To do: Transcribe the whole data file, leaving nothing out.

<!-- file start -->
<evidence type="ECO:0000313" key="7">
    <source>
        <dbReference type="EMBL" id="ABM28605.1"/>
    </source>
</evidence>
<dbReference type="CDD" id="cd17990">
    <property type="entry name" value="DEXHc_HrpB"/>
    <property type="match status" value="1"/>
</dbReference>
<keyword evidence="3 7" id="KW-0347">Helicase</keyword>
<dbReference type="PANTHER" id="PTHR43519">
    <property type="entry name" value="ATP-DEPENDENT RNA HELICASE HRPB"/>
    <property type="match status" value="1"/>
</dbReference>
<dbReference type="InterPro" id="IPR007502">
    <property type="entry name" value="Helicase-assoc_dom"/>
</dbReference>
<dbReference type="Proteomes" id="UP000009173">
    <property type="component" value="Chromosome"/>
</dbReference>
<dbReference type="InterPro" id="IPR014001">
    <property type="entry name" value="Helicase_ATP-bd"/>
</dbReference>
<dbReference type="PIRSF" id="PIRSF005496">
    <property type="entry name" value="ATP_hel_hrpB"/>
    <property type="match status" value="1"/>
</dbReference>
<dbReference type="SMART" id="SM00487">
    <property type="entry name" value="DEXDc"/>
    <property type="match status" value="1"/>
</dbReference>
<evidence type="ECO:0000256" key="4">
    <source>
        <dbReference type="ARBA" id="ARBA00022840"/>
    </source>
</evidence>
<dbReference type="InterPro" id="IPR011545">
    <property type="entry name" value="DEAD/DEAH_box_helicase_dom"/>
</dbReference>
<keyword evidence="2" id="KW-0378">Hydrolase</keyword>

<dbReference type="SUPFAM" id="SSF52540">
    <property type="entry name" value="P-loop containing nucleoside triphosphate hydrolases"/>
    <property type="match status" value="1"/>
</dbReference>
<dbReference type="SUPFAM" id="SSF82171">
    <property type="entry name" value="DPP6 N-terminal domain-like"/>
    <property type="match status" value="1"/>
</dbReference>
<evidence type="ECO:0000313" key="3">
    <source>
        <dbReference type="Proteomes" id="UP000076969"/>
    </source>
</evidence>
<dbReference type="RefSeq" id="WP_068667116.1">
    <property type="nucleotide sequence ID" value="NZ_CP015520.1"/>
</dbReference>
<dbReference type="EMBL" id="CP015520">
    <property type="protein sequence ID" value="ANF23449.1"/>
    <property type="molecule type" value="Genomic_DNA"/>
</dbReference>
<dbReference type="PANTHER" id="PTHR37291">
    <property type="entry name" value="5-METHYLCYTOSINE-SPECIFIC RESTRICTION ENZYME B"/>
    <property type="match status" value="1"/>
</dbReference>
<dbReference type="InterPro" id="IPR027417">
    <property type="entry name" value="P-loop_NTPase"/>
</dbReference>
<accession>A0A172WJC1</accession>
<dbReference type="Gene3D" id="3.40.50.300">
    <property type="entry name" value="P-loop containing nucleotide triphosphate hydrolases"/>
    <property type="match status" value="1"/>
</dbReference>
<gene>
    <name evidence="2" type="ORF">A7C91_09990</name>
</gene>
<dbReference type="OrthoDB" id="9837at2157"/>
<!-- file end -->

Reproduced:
<evidence type="ECO:0000313" key="7">
    <source>
        <dbReference type="EMBL" id="ABM28605.1"/>
    </source>
</evidence>
<dbReference type="CDD" id="cd17990">
    <property type="entry name" value="DEXHc_HrpB"/>
    <property type="match status" value="1"/>
</dbReference>
<keyword evidence="3 7" id="KW-0347">Helicase</keyword>
<dbReference type="PANTHER" id="PTHR43519">
    <property type="entry name" value="ATP-DEPENDENT RNA HELICASE HRPB"/>
    <property type="match status" value="1"/>
</dbReference>
<dbReference type="InterPro" id="IPR007502">
    <property type="entry name" value="Helicase-assoc_dom"/>
</dbReference>
<dbReference type="Proteomes" id="UP000009173">
    <property type="component" value="Chromosome"/>
</dbReference>
<dbReference type="InterPro" id="IPR014001">
    <property type="entry name" value="Helicase_ATP-bd"/>
</dbReference>
<dbReference type="PIRSF" id="PIRSF005496">
    <property type="entry name" value="ATP_hel_hrpB"/>
    <property type="match status" value="1"/>
</dbReference>
<dbReference type="SMART" id="SM00487">
    <property type="entry name" value="DEXDc"/>
    <property type="match status" value="1"/>
</dbReference>
<evidence type="ECO:0000256" key="4">
    <source>
        <dbReference type="ARBA" id="ARBA00022840"/>
    </source>
</evidence>
<dbReference type="InterPro" id="IPR011545">
    <property type="entry name" value="DEAD/DEAH_box_helicase_dom"/>
</dbReference>
<keyword evidence="2" id="KW-0378">Hydrolase</keyword>

<dbReference type="SUPFAM" id="SSF52540">
    <property type="entry name" value="P-loop containing nucleoside triphosphate hydrolases"/>
    <property type="match status" value="1"/>
</dbReference>
<dbReference type="SUPFAM" id="SSF82171">
    <property type="entry name" value="DPP6 N-terminal domain-like"/>
    <property type="match status" value="1"/>
</dbReference>
<evidence type="ECO:0000313" key="3">
    <source>
        <dbReference type="Proteomes" id="UP000076969"/>
    </source>
</evidence>
<dbReference type="RefSeq" id="WP_068667116.1">
    <property type="nucleotide sequence ID" value="NZ_CP015520.1"/>
</dbReference>
<dbReference type="EMBL" id="CP015520">
    <property type="protein sequence ID" value="ANF23449.1"/>
    <property type="molecule type" value="Genomic_DNA"/>
</dbReference>
<dbReference type="PANTHER" id="PTHR37291">
    <property type="entry name" value="5-METHYLCYTOSINE-SPECIFIC RESTRICTION ENZYME B"/>
    <property type="match status" value="1"/>
</dbReference>
<dbReference type="InterPro" id="IPR027417">
    <property type="entry name" value="P-loop_NTPase"/>
</dbReference>
<accession>A0A172WJC1</accession>
<dbReference type="Gene3D" id="3.40.50.300">
    <property type="entry name" value="P-loop containing nucleotide triphosphate hydrolases"/>
    <property type="match status" value="1"/>
</dbReference>
<gene>
    <name evidence="2" type="ORF">A7C91_09990</name>
</gene>
<dbReference type="OrthoDB" id="9837at2157"/>